Evacuation Day in Massachusetts Date in the current year: March 17, 2024

Evacuation Day in Massachusetts Evacuation Day is the commemoration of the withdrawal of the British army during the American Revolutionary War. In Suffolk County, Massachusetts, it is celebrated on March 17 to commemorate the end of the siege of Boston in 1776. The day is also observed by public schools in Sommerville, Middlesex County.

Massachusetts was essentially the cradle of the American Revolutionary War. It was here that the Boston Tea Party, which would escalate into the American Revolution, took place on December 16, 1773. The war proper began in April 1775 with the Battles of Lexington and Concord and the subsequent siege of Boston.

On April 19, 1775, British forces were tasked with capturing and destroying Colonial military supplies that the Massachusetts militia reportedly stored at Concord. The raid resulted in a battle between the British and the Patriots, who had been warned and prepared. Although British forces successfully destroyed the supplies, they were driven back to Boston.

Immediately after the battle, the Massachusetts militia besieged Boston, surrounding the city on three sides (except for the harbor). In the following days, militias from Connecticut, New Hampshire and Rhode Island arrived at the siege line. To coordinate the military efforts of the local militias, the Continental Congress created the Continental Army with General George Washington as its Commander in Chief.

The Battle of Bunker Hill was the first major battle of the siege of Boston and the American Revolutionary War in general. Fought on June 17, 1775, it ended with the British victory. However, the British losses were so heavy that they could not carry out any more direct attacks, and the siege of Boston continued. For several months, the siege essentially was a stalemate.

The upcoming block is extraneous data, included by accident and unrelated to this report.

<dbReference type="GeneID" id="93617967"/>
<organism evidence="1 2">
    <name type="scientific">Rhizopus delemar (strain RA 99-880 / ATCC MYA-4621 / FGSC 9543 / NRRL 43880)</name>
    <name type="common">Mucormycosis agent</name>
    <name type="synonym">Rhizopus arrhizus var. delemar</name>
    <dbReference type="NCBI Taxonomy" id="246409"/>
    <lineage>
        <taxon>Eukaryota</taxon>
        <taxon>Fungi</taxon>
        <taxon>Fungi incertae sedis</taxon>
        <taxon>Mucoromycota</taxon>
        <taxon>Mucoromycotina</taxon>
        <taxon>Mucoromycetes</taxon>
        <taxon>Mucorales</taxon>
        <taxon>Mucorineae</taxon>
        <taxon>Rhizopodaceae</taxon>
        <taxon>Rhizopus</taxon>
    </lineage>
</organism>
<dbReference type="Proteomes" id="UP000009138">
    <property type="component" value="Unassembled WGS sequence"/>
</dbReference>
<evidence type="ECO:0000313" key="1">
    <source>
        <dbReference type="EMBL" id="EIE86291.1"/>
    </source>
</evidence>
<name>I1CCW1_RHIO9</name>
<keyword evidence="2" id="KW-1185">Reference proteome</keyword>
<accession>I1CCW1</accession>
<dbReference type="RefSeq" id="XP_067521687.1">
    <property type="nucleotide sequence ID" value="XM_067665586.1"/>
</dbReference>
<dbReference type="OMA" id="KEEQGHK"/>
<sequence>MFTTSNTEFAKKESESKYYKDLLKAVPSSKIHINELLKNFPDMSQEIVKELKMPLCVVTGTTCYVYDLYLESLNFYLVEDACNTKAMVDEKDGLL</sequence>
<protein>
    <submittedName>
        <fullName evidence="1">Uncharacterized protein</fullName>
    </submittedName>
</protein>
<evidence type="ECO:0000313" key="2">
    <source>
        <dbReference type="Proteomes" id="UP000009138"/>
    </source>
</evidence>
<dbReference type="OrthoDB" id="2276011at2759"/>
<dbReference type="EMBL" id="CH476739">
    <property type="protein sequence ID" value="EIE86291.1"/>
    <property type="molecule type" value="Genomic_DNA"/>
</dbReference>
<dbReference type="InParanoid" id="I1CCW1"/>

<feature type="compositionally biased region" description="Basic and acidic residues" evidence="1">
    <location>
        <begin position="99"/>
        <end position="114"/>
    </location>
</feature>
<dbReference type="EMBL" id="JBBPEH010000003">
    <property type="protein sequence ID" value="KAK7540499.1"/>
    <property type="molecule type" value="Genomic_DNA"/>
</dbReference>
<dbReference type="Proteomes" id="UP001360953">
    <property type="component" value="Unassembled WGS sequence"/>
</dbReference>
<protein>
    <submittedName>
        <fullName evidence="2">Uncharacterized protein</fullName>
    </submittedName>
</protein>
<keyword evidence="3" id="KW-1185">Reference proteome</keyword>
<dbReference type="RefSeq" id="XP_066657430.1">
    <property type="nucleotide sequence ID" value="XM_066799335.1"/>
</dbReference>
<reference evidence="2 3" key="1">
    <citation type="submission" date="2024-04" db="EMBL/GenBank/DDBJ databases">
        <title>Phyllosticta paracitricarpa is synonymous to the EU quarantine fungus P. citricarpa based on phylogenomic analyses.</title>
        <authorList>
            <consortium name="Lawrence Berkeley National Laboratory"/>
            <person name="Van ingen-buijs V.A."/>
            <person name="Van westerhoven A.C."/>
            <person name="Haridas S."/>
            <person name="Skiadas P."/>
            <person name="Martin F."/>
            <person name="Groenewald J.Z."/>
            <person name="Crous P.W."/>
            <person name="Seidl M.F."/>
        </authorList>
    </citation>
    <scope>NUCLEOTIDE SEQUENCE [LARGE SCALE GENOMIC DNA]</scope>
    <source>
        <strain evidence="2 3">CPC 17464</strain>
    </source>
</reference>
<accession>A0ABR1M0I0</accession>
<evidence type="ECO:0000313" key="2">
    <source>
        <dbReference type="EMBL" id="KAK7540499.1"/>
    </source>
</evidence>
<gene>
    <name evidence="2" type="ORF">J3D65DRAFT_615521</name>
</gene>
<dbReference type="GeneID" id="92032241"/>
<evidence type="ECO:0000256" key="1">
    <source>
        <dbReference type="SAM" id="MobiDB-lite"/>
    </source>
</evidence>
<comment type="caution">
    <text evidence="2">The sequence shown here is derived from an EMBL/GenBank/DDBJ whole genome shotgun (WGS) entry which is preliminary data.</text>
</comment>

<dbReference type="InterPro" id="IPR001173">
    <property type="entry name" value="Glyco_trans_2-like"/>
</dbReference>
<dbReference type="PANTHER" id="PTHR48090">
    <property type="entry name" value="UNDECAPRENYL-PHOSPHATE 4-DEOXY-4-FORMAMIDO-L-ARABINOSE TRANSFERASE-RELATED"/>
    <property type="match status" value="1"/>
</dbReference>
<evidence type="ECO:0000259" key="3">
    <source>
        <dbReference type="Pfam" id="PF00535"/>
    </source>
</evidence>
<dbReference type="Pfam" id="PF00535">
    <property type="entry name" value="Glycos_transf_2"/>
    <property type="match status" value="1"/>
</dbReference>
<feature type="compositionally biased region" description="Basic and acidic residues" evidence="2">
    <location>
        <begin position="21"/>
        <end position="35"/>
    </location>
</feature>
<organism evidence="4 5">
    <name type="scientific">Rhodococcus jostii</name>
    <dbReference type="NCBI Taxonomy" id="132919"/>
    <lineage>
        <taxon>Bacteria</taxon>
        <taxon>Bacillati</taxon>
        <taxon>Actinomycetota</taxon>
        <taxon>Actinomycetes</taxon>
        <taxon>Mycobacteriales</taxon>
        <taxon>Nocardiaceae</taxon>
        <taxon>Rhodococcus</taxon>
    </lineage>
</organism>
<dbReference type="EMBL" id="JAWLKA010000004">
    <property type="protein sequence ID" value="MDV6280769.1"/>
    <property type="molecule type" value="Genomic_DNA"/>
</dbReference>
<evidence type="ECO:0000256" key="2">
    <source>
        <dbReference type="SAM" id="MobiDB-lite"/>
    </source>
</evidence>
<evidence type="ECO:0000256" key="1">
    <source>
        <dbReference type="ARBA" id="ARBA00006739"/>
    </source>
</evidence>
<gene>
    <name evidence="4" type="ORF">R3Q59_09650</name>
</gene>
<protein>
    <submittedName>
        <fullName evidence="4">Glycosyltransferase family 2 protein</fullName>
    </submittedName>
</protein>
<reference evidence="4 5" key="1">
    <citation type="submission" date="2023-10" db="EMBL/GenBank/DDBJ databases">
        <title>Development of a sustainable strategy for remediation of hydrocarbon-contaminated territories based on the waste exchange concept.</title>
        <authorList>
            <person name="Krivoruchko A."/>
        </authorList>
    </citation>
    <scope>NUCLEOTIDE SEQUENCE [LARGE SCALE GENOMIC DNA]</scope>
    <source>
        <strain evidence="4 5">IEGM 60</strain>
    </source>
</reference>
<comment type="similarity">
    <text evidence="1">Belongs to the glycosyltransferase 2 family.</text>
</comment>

The American forces finally took control over Boston due to the successful Knox Expedition. In January 1776, a group of men led by Colonel Henry Knox arrived at the Continental Army camps outside Boston with 60 tons of armaments that had been captured at Fort Ticonderoga.

On March 5, the Americans occupied Dorchester Heights, overlooking Boston. Since the British cannons could not reach the colonists at such heights, and an assault was impossible due to a storm, the British chose to withdraw from Boston. In the morning of March 17, the British fleet departed from the Boston harbor.

Evacuation Day was first celebrated in Boston in 1901 and became an official holiday in Suffolk County in 1938. Schools and government offices are usually closed for the day, but businesses remain open; if Evacuation Day falls on a weekend, the following Monday is declared a non-working day in schools and government offices instead.

Since Evacuation Day coincides with Saint Patrick’s Day, the annual March 17 parade is designated as both the Saint Patrick’s Day and Evacuation Day parade. In addition to the parade, the day is marked by a commemoration ceremony at Dorchester Heights.

Evacuation Day in Massachusetts shouldn’t be confused with Evacuation Day in New York City. The latter is observed on November 25 to commemorate the withdrawal of the British forces from New York City in 1783.

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Evacuation Day in Massachusetts, observances in the United States, observances in Massachusetts, American Revolution, siege of Boston